Monday, September 12, 2005

Liberal Shaming in Action

I recently suggested that liberals need to reclaim the power of shame ("for good instead of evil"). There's a neat example of this mentioned over at Positive Liberty, of a website that will publicly expose those who sign a petition to ban gay marriage and civil unions in Massachusetts. Let's see them explain that signature to their neighbours -- and in a few years' time, their grandchildren.


  1. what is the point of signing a petition of you dont want to expose yourself?
    I guess maybe you want to expose yourself to some people but not others - but if you preseve anonymity it is rather like an anonymous poll but without the statistical accuracy.

  2. of course this is interesting

    > I might not support them or their philanthropies or their businesses

    Do they really what to open that can of worms? lets say voting records of owners were put on the out side of shops - I might well not go to a store with an owner who votes green. I would not realy be concerned if they were gay though. being gay doesnt hurt me - voting green does (potentially).

  3. There is some attraction in recording someone's political views for posterity. I hope that in future people will look back at current blogs and see firsthand how reactionary views are justified by common citizens no different from us. But a petition record hardly serves this purpose - it doesn't include their reasoning, and that most people who bother to sign these things usually don't worry about being proved wrong and being embarrassed by their grandchildren in the distant future.

    I think something like this is ultimately unconstructive to those who use it. It doesn't add anything to the debate, and it is really a way of implicitly threatening them with hasslement for holding the wrong views. Hardly a tenet of liberalism, isn't it? Also, it legitimates Conservative retailiation by allowing them to out us on "anti-God" or "anti-morality" petitions. I really don't think we need bring political squabbling to the private sphere. I know I wouldn't want to be called a babykiller every time I invite the Joneses over for dinner.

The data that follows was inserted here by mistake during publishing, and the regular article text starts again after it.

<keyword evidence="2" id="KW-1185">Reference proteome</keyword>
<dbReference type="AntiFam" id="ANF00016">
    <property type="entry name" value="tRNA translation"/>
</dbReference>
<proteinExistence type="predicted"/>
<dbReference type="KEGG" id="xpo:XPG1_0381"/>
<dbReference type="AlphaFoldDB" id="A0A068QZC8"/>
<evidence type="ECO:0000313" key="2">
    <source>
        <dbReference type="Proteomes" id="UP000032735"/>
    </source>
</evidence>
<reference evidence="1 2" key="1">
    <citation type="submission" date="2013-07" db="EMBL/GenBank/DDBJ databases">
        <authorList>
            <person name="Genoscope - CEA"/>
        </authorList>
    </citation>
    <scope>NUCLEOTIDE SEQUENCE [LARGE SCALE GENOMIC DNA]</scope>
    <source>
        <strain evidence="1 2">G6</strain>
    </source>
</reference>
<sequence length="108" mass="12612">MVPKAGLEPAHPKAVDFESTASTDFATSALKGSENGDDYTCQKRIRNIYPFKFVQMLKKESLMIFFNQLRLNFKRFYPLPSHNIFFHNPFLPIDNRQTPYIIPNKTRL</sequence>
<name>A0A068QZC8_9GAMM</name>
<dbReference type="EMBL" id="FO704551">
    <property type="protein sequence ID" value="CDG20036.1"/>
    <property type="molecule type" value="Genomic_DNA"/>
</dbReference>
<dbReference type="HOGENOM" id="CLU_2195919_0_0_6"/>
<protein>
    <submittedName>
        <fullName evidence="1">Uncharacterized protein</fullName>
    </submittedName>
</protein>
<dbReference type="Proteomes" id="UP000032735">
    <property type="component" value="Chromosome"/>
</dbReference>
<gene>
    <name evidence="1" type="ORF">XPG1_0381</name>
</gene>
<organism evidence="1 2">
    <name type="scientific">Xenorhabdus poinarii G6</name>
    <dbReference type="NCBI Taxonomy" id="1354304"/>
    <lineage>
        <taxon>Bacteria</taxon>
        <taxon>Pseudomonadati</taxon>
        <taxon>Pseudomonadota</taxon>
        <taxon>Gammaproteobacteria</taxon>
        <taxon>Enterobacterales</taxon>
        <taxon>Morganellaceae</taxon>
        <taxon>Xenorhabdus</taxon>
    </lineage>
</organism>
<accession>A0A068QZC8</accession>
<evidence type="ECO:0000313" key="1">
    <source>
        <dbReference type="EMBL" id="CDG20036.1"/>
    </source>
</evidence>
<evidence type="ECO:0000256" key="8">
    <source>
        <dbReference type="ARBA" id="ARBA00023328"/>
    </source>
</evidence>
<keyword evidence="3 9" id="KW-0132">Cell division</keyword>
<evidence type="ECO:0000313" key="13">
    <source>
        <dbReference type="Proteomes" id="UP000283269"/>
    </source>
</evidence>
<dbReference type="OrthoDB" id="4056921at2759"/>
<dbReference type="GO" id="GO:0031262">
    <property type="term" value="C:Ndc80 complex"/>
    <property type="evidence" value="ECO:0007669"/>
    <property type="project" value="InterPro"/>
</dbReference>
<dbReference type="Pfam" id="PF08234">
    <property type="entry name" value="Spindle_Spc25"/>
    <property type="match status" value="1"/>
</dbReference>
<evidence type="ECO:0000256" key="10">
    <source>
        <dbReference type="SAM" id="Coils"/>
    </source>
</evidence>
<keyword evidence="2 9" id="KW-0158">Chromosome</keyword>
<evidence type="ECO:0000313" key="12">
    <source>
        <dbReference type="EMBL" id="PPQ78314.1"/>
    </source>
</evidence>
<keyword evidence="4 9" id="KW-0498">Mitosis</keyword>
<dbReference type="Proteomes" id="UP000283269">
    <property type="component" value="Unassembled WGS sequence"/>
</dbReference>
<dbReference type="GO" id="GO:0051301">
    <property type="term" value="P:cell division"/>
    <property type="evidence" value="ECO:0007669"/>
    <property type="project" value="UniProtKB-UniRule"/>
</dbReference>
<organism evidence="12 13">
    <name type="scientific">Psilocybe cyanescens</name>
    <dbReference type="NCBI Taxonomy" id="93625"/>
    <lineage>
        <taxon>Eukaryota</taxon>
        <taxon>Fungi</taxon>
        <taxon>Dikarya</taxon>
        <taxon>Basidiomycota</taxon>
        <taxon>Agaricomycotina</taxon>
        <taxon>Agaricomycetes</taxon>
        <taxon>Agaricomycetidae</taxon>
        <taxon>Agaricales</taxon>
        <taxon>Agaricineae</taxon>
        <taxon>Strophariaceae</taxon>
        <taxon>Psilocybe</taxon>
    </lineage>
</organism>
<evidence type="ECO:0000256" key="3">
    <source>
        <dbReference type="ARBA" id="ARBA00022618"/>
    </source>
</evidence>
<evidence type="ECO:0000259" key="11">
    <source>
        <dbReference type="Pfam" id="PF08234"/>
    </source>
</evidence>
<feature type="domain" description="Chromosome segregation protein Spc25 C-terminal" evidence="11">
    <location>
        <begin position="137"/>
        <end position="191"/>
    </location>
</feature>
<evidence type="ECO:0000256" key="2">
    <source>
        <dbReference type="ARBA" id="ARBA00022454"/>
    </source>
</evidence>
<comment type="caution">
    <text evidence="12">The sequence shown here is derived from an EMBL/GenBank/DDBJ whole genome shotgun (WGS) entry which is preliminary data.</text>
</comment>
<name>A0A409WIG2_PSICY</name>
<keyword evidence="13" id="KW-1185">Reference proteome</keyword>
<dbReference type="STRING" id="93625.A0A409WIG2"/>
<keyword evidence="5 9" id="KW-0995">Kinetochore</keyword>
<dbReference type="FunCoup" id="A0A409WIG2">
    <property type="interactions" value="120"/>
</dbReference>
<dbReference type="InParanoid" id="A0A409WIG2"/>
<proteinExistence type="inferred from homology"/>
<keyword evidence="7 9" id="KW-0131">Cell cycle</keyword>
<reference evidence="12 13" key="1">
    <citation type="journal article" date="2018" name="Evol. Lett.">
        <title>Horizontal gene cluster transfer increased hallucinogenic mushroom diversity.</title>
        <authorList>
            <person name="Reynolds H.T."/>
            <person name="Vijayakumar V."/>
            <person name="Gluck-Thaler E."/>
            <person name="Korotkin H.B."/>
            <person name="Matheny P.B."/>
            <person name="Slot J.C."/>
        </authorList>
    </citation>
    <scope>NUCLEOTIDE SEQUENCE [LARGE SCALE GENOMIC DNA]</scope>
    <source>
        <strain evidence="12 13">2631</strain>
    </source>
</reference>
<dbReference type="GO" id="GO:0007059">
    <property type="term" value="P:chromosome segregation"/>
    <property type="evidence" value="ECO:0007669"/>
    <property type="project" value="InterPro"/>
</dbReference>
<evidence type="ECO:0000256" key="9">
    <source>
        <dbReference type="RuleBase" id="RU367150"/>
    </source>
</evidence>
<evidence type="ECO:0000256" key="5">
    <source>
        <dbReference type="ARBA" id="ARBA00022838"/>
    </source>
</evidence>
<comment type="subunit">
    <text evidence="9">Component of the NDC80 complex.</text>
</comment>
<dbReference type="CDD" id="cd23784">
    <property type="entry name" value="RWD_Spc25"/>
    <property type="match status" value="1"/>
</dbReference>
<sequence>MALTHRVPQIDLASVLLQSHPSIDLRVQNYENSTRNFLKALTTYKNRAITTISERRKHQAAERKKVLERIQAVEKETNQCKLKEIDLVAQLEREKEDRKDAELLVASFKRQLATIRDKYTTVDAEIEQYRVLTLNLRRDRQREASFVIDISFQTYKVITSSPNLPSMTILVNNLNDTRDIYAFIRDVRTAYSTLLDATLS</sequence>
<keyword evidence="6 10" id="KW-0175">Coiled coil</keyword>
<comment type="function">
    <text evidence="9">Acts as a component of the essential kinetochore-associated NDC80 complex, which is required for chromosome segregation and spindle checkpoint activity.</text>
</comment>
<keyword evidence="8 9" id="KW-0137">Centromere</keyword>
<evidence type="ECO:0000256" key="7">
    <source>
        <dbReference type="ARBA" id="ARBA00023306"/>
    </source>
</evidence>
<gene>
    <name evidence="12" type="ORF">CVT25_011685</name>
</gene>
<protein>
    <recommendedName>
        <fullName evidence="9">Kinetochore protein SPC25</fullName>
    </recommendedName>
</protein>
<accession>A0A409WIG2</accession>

4. Isn't this a dangerous precedence? Would you feel equally good if far right anti-abortionist activists starting publicizing the names of pro-choice people? I think this activity offers a chilling effect on democracy. Especially if people start punishing others for their votes or views.

    The problem is that when people promote this strategy, I think they tend to assume it won't be handled across the board.

    Personally, I think what we need to do is bring more civility back to government. I think this is moving in the opposite direction.

  5. "Would you feel equally good if far right anti-abortionist activists starting publicizing the names of pro-choice people?"

    No, I want this power to be used "for good instead of evil".

    But I see your point. If the good guys start playing nasty, the baddies may follow suit. Ah well. It may be best to reserve the shaming for non-partisan issues, like the disabled-carpark poachers mentioned previously.

    Though it's worth noting that the petition signatures are a matter of public record in any case, so it's not like publishing the results of a secret ballot or anything.

  6. That's true Richard, but what counts is how they are publicized. And if I understand, the homosexual activists are encouraging using names off of the petitions who own businesses so as to either boycott or even protest. That's a rather huge significant and perhaps chilling effect on democracy that can only make the tone of political discourse worse. (Much worse)

  7. There's another voice against publicizing the names and addresses here.

    And I think that I'll count myself as one more vote against that website. It's better not to let partisan politics take over business and personal lives. Home addresses can be used for nefarious purposes (the post I linked above shares a personal story). The bad guys already seem to be using them nefariously: remember when Focus on the Family sent Michael Moore's home address to their loyal followers? They also used the excuse that it was a matter of public record. We don't want to enable greater harassment of individual citizens, or to make people afraid to express their political views. If anything we should be shaming the people who are enabling this kind of harassment, as Jonathan attempted to do to FOTF.

    One more thing. The good guys on gay marriage will look bad if this list gets misused. Not the kind of publicity that we're looking for.

  8. Yeah, good point.


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